Archive for the ‘off the grid’ Tag

Ending Our Exuberance   17 comments

An entry in the How To Be Poor series

In my previous entry in the How To Be Poor series on voluntary poverty, I argued that many people’s dietary choices reveal the sort of luxury we have available to us today in industrialized nations. By choosing what we eat from a wide variety of foods, without regard to the limitations and constraints inherent to our local landscape and personal circumstances, we often provide ourselves a diet possible only in an industrialized world swimming in cheap energy and resources. Our context is utterly unlike that of most all others throughout human history.

In making that argument, I suggested that how we eat may be as or more important than what we eat. It’s a mark of luxury that the specific foods we eat can be mulled and considered and decided upon, rather than being dictated to us by a strict set of circumstances. If, instead, those circumstances dictated our food, what we eat would not so much be the question and we might instead focus on how we eat, with that determination providing us the method of building meaning into our diets. Creating a set of moral and ethical codes around the how of eating rather than the what of eating makes more sense in a world facing serious energy and resource constraints.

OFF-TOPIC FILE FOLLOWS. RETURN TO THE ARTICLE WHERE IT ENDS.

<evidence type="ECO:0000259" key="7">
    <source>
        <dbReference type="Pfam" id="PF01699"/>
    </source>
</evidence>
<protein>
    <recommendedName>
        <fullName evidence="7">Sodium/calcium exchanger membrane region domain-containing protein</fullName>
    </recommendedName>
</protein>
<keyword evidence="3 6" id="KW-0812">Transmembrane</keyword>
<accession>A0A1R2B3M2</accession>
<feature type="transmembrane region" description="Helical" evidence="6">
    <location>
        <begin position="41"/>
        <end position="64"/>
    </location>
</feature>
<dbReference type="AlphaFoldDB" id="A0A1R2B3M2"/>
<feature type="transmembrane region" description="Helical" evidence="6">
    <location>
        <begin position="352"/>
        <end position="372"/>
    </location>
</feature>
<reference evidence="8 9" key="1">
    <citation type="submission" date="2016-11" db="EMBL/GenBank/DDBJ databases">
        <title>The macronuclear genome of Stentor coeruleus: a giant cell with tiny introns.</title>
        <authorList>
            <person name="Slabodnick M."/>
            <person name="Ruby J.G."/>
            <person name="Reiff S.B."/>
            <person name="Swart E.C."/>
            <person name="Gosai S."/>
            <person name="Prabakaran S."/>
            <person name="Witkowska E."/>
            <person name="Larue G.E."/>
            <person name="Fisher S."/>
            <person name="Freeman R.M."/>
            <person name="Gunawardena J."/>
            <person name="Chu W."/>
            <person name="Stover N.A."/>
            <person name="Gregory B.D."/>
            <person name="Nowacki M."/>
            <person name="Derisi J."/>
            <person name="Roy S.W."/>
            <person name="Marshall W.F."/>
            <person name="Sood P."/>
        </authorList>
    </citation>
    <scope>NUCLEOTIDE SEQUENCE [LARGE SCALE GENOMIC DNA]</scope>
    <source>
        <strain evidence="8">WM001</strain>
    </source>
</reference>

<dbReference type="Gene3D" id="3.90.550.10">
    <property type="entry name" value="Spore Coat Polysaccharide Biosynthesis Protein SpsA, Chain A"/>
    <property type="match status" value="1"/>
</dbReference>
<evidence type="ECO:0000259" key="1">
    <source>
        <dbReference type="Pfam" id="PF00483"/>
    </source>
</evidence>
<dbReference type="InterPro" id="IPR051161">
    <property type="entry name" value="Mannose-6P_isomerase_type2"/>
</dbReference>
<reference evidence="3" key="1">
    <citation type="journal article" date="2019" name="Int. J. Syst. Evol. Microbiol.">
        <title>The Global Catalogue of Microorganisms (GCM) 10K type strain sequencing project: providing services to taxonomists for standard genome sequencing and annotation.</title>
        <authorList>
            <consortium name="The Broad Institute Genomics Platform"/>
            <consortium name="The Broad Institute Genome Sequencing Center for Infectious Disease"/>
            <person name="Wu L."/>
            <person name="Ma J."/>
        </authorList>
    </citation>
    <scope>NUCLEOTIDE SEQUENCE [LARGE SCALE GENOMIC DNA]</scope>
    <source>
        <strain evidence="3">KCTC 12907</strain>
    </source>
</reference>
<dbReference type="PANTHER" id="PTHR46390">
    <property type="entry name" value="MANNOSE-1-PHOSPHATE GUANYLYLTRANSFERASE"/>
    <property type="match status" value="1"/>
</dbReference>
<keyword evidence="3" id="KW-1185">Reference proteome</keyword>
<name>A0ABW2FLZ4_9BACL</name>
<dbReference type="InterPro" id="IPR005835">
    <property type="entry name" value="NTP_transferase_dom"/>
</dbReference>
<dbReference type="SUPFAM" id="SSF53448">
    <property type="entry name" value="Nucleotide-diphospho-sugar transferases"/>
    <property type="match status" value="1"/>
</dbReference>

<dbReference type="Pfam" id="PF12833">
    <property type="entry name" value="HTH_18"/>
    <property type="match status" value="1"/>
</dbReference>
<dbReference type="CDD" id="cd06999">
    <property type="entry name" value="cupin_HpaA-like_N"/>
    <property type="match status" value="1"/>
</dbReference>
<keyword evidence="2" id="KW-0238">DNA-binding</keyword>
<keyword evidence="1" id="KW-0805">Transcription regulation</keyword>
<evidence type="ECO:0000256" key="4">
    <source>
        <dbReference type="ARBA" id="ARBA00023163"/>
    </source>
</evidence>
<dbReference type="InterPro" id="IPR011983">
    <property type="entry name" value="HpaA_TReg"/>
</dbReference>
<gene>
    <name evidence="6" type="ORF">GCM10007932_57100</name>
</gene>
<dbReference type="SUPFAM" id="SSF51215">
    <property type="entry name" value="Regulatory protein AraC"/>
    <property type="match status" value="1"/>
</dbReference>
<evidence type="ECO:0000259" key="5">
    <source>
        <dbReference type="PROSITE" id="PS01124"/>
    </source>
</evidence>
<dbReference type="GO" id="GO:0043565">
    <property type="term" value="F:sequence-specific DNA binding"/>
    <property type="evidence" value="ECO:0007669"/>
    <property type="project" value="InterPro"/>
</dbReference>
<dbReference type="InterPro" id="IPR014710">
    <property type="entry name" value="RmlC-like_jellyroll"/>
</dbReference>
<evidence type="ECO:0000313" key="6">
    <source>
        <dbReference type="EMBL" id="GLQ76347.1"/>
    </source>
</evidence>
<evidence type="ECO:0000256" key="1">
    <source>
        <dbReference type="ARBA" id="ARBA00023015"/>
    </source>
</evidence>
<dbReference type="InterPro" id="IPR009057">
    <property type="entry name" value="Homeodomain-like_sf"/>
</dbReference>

Still, we don’t yet face that world, though it certainly seems in the process of asserting itself. For those of us attempting to eat well, we face instead the question of what to eat, which is an important question. I wrote in that last entry that “I’m not saying these questions are irrelevant or unimportant, but they are often borne of luxury.” I think that line could come across as flippant, disavowing the importance and implications of what we eat, and that’s not at all how I want to treat the subject. No, I think what we eat is very important. As a simple matter of very specific circumstances dating back millions of years, we find ourselves in a period of human history in which those of us living in industrialized nations can choose to eat almost anything we want, regardless of the time of year or where that food is capable of being grown, raised, processed or produced. That reality places a significant burden on us to attempt to eat well. Since we don’t find ourselves restricted by our local context, I believe we’re left with the responsibility to do our best to eat in a way that is nondestructive. We should eat foods that serve well our bodies, the land, animals, farmers, our environment, other humans and the soil. Our eating should not worsen the state of the world. Ideally, it should nourish it.

And yet, that’s not how we tend to eat. Most of us eat in ways that worsen the world; that exploit farmers and animals; that destroy land bases, soil and waterways; that are built upon suffering and cruelty; that impoverish other human beings; that degrade our bodies; and that serve to further sever our connection to the world around us. We often eat fast, dirty, and thoughtless. We fail in our moral responsibility—often we fail to engage that responsibility at all.